The documentary feature Sunny’s time now explores the life and work of the avant-garde drummer Sunny Murray, one of the most influential figures of the Free Jazz revolution. Through a series of interviews with key time witnesses as well as historic and contemporary concert footage, it reassesses the relationship between the libertarian music movement and the political events of the 1960s whose social claims it so intimately reflected. It also recounts how the most radical forms of musical expression were excluded from all major production and distribution networks as the libertarian ideal went out of fashion.
Beyond its historical approach, the film follows Sunny Murray on current gigs, showing his daily struggle to perpetuate a musical genre which is still widely ignored by the general public. In doing so, Sunny’s time now also dwells on the near-clandestine community of aficionados who continue to worship the gods of their musical coming of age and have thus permitted free improvisational music to live on.
Special Features - DVD 2:
Alger ’69 (16’)
This previously unreleased agitprop poem by the French filmmaker Théo Robichet shows a free jazz combo led by Archie Shepp performing in the streets of Algiers in the run-up to the first Panafrican Festival. The band, comprising Sunny Murray, Alan Silva, Clifford Thornton and Grachan Moncur III, is seen embarking on a delirious impro session in front of a slightly puzzled audience.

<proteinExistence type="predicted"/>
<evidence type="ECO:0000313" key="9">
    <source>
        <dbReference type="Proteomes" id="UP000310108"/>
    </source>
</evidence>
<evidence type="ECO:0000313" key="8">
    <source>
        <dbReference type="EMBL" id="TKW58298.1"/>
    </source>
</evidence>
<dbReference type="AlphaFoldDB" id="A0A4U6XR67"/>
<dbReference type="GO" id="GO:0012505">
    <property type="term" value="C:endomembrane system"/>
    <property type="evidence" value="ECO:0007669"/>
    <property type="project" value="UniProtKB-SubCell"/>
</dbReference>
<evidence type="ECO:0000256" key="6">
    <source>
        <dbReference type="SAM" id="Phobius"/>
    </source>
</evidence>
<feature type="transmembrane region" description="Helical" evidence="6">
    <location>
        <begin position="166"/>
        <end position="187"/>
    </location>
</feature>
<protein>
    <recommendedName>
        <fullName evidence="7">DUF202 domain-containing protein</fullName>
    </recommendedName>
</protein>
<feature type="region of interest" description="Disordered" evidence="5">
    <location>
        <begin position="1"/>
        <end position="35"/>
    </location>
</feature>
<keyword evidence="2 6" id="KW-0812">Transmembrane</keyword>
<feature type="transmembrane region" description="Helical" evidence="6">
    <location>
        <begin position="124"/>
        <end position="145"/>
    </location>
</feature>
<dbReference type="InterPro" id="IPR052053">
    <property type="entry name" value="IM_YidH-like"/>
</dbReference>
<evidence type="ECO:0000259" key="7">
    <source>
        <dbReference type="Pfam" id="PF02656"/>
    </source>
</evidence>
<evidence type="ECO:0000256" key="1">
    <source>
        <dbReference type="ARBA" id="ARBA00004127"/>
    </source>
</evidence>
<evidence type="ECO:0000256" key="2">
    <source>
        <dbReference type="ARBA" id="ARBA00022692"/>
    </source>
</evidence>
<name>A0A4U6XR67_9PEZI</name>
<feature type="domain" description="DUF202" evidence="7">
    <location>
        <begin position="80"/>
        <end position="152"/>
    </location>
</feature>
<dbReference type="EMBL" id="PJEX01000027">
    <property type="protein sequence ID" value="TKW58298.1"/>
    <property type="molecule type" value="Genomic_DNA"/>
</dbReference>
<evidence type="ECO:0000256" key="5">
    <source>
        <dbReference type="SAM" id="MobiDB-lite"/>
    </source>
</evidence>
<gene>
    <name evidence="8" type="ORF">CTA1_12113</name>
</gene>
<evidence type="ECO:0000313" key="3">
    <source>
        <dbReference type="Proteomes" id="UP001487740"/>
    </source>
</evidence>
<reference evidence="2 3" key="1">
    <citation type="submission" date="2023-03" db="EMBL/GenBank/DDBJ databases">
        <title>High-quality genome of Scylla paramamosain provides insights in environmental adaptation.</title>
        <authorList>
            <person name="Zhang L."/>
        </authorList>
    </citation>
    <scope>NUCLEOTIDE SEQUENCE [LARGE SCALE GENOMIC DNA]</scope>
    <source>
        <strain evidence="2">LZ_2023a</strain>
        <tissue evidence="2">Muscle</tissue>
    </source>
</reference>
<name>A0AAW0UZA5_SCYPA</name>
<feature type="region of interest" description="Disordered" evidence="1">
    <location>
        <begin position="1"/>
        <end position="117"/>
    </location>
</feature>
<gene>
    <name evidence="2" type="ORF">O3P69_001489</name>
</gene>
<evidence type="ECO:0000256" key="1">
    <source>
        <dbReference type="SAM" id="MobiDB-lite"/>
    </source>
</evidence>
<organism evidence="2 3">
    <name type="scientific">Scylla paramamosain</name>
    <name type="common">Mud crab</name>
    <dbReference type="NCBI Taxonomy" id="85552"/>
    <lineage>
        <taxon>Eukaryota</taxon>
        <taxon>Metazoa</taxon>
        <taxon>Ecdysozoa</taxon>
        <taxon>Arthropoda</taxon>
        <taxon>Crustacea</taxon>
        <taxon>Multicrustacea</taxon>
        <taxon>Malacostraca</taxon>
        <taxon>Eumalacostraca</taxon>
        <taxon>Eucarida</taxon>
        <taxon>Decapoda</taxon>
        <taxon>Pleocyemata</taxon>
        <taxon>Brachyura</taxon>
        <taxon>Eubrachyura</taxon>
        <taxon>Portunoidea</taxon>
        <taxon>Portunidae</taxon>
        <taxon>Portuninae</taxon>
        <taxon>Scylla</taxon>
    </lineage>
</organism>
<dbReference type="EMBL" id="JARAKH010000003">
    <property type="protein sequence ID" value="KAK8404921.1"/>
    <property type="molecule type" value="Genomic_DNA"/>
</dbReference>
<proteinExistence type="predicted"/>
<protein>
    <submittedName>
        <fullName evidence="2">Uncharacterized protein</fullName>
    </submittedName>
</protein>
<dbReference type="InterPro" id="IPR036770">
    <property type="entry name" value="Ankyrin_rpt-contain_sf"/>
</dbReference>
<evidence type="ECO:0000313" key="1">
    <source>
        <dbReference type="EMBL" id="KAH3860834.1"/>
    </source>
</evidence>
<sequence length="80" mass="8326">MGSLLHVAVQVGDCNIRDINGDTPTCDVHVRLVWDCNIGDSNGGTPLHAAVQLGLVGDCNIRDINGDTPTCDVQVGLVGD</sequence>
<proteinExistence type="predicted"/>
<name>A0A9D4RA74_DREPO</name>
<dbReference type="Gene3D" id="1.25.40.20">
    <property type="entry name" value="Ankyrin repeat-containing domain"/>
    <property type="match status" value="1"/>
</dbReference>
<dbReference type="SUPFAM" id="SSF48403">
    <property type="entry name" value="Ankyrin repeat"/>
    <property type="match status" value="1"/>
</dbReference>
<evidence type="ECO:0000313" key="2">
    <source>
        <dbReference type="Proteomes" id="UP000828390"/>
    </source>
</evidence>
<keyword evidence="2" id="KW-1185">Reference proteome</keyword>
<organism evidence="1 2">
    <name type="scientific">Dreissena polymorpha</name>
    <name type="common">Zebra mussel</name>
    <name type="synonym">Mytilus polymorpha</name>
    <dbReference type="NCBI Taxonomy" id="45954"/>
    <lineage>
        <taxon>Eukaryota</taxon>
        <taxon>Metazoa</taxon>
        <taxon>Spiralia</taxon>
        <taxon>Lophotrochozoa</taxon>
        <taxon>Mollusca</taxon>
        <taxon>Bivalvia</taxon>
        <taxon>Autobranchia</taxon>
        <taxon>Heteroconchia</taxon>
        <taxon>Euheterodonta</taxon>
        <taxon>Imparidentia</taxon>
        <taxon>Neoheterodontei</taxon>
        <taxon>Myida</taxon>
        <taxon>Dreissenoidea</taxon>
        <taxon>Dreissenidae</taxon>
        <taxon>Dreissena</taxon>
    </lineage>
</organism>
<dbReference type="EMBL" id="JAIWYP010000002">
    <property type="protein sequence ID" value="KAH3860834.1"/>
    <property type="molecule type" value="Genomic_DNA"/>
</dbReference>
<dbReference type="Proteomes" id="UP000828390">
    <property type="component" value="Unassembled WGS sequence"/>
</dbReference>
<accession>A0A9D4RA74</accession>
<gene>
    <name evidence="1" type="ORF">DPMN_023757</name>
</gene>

An interview with Sunny Murray (80’, English)
In this extensive talk with music writer Dan Warburton, Sunny Murray reminisces his upbringing on a farm in Idabel/Oklahoma, the early avant-garde days in New York, his love story with Paris, and what it’s like to be “Jesus coming home to Philly”.
An interview with Daniel Caux (37’, French, English s.t.)
The late French musicologist Daniel Caux recounts how he first rubbed shoulders with the US jazzmen during their self-inflicted exile in Paris at the end of the 1960s. Caux, who was the artistic director of the Shandar label, is best known for publishing a series of legendary recordings by the likes of Sun Ra, Albert Ayler, Steve Reich and Lamonte Young.
An interview with Robert Wyatt (39’, English)
Robert Wyatt, the drummer and singer of the original Soft Machine line-up, evokes the intricate relations between the artistic and the political avant-garde and explains how free jazz radicals like Sunny Murray influenced his own musical development.